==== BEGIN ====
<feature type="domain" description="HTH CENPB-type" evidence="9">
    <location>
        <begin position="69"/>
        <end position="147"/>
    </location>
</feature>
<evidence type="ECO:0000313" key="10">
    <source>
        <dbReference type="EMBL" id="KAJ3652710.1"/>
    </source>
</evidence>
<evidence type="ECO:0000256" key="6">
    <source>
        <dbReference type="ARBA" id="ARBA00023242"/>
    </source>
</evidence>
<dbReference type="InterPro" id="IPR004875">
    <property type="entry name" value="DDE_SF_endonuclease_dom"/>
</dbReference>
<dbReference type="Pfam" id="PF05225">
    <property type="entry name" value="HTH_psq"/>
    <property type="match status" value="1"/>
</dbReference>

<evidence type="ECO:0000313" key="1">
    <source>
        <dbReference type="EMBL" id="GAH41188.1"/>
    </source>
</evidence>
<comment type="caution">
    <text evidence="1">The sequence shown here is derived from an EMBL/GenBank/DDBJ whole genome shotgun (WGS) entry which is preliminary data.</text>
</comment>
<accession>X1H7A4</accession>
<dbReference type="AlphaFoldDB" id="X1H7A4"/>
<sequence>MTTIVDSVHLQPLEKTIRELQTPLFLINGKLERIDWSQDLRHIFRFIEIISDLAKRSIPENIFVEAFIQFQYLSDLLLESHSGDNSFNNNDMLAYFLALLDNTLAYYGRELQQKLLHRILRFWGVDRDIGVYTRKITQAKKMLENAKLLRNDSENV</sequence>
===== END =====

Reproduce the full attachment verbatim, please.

<feature type="domain" description="HTH CENPB-type" evidence="9">
    <location>
        <begin position="69"/>
        <end position="147"/>
    </location>
</feature>
<evidence type="ECO:0000313" key="10">
    <source>
        <dbReference type="EMBL" id="KAJ3652710.1"/>
    </source>
</evidence>
<evidence type="ECO:0000256" key="6">
    <source>
        <dbReference type="ARBA" id="ARBA00023242"/>
    </source>
</evidence>
<dbReference type="InterPro" id="IPR004875">
    <property type="entry name" value="DDE_SF_endonuclease_dom"/>
</dbReference>
<dbReference type="Pfam" id="PF05225">
    <property type="entry name" value="HTH_psq"/>
    <property type="match status" value="1"/>
</dbReference>

<evidence type="ECO:0000313" key="1">
    <source>
        <dbReference type="EMBL" id="GAH41188.1"/>
    </source>
</evidence>
<comment type="caution">
    <text evidence="1">The sequence shown here is derived from an EMBL/GenBank/DDBJ whole genome shotgun (WGS) entry which is preliminary data.</text>
</comment>
<accession>X1H7A4</accession>
<dbReference type="AlphaFoldDB" id="X1H7A4"/>
<sequence>MTTIVDSVHLQPLEKTIRELQTPLFLINGKLERIDWSQDLRHIFRFIEIISDLAKRSIPENIFVEAFIQFQYLSDLLLESHSGDNSFNNNDMLAYFLALLDNTLAYYGRELQQKLLHRILRFWGVDRDIGVYTRKITQAKKMLENAKLLRNDSENV</sequence>